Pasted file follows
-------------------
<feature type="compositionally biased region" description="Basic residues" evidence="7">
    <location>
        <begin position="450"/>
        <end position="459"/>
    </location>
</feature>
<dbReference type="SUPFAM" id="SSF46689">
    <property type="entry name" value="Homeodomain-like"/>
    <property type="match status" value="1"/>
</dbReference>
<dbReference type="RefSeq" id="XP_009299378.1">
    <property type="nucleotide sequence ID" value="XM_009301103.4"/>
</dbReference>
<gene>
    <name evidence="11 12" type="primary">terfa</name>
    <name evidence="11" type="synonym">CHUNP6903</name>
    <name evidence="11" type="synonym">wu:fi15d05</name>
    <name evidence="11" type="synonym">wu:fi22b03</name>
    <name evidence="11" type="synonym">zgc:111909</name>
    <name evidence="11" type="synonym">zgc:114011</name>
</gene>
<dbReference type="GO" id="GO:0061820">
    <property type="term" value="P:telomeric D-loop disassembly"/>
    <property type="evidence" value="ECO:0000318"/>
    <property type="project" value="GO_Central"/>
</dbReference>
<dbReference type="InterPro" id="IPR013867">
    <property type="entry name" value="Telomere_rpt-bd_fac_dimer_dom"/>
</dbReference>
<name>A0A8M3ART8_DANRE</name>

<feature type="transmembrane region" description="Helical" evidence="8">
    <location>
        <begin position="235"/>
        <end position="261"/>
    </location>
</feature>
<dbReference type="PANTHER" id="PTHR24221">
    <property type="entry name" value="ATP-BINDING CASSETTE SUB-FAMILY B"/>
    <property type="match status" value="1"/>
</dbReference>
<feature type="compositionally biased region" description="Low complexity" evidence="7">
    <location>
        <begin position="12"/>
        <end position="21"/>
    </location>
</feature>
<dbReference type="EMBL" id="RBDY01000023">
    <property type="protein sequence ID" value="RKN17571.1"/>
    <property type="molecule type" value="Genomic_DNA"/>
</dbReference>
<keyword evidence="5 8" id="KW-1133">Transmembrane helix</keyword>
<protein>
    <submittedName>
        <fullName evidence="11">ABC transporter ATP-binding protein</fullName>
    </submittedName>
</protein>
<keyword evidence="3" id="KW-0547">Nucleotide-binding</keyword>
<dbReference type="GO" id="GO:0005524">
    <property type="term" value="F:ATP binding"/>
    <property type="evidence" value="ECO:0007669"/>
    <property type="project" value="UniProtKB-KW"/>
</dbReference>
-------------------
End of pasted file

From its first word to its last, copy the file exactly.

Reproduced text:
<feature type="compositionally biased region" description="Basic residues" evidence="7">
    <location>
        <begin position="450"/>
        <end position="459"/>
    </location>
</feature>
<dbReference type="SUPFAM" id="SSF46689">
    <property type="entry name" value="Homeodomain-like"/>
    <property type="match status" value="1"/>
</dbReference>
<dbReference type="RefSeq" id="XP_009299378.1">
    <property type="nucleotide sequence ID" value="XM_009301103.4"/>
</dbReference>
<gene>
    <name evidence="11 12" type="primary">terfa</name>
    <name evidence="11" type="synonym">CHUNP6903</name>
    <name evidence="11" type="synonym">wu:fi15d05</name>
    <name evidence="11" type="synonym">wu:fi22b03</name>
    <name evidence="11" type="synonym">zgc:111909</name>
    <name evidence="11" type="synonym">zgc:114011</name>
</gene>
<dbReference type="GO" id="GO:0061820">
    <property type="term" value="P:telomeric D-loop disassembly"/>
    <property type="evidence" value="ECO:0000318"/>
    <property type="project" value="GO_Central"/>
</dbReference>
<dbReference type="InterPro" id="IPR013867">
    <property type="entry name" value="Telomere_rpt-bd_fac_dimer_dom"/>
</dbReference>
<name>A0A8M3ART8_DANRE</name>

<feature type="transmembrane region" description="Helical" evidence="8">
    <location>
        <begin position="235"/>
        <end position="261"/>
    </location>
</feature>
<dbReference type="PANTHER" id="PTHR24221">
    <property type="entry name" value="ATP-BINDING CASSETTE SUB-FAMILY B"/>
    <property type="match status" value="1"/>
</dbReference>
<feature type="compositionally biased region" description="Low complexity" evidence="7">
    <location>
        <begin position="12"/>
        <end position="21"/>
    </location>
</feature>
<dbReference type="EMBL" id="RBDY01000023">
    <property type="protein sequence ID" value="RKN17571.1"/>
    <property type="molecule type" value="Genomic_DNA"/>
</dbReference>
<keyword evidence="5 8" id="KW-1133">Transmembrane helix</keyword>
<protein>
    <submittedName>
        <fullName evidence="11">ABC transporter ATP-binding protein</fullName>
    </submittedName>
</protein>
<keyword evidence="3" id="KW-0547">Nucleotide-binding</keyword>
<dbReference type="GO" id="GO:0005524">
    <property type="term" value="F:ATP binding"/>
    <property type="evidence" value="ECO:0007669"/>
    <property type="project" value="UniProtKB-KW"/>
</dbReference>